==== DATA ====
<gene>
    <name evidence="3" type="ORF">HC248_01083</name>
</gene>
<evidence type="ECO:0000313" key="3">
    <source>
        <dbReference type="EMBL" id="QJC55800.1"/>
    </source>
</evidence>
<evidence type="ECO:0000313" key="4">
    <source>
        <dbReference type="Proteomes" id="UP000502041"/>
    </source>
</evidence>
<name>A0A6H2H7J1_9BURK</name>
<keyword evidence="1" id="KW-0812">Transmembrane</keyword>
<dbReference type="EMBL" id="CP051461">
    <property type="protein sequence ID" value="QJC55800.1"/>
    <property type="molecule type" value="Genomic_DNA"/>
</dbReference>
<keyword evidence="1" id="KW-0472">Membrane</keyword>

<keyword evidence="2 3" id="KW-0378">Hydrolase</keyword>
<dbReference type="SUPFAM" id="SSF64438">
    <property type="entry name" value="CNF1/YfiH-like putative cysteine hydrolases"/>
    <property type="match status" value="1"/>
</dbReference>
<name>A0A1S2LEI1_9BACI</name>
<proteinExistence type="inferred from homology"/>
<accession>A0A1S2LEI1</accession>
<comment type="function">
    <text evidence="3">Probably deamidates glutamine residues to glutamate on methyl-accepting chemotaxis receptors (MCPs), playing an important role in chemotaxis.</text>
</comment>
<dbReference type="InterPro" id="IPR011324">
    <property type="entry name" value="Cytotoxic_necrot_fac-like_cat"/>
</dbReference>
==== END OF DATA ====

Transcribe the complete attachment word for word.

<gene>
    <name evidence="3" type="ORF">HC248_01083</name>
</gene>
<evidence type="ECO:0000313" key="3">
    <source>
        <dbReference type="EMBL" id="QJC55800.1"/>
    </source>
</evidence>
<evidence type="ECO:0000313" key="4">
    <source>
        <dbReference type="Proteomes" id="UP000502041"/>
    </source>
</evidence>
<name>A0A6H2H7J1_9BURK</name>
<keyword evidence="1" id="KW-0812">Transmembrane</keyword>
<dbReference type="EMBL" id="CP051461">
    <property type="protein sequence ID" value="QJC55800.1"/>
    <property type="molecule type" value="Genomic_DNA"/>
</dbReference>
<keyword evidence="1" id="KW-0472">Membrane</keyword>

<keyword evidence="2 3" id="KW-0378">Hydrolase</keyword>
<dbReference type="SUPFAM" id="SSF64438">
    <property type="entry name" value="CNF1/YfiH-like putative cysteine hydrolases"/>
    <property type="match status" value="1"/>
</dbReference>
<name>A0A1S2LEI1_9BACI</name>
<proteinExistence type="inferred from homology"/>
<accession>A0A1S2LEI1</accession>
<comment type="function">
    <text evidence="3">Probably deamidates glutamine residues to glutamate on methyl-accepting chemotaxis receptors (MCPs), playing an important role in chemotaxis.</text>
</comment>
<dbReference type="InterPro" id="IPR011324">
    <property type="entry name" value="Cytotoxic_necrot_fac-like_cat"/>
</dbReference>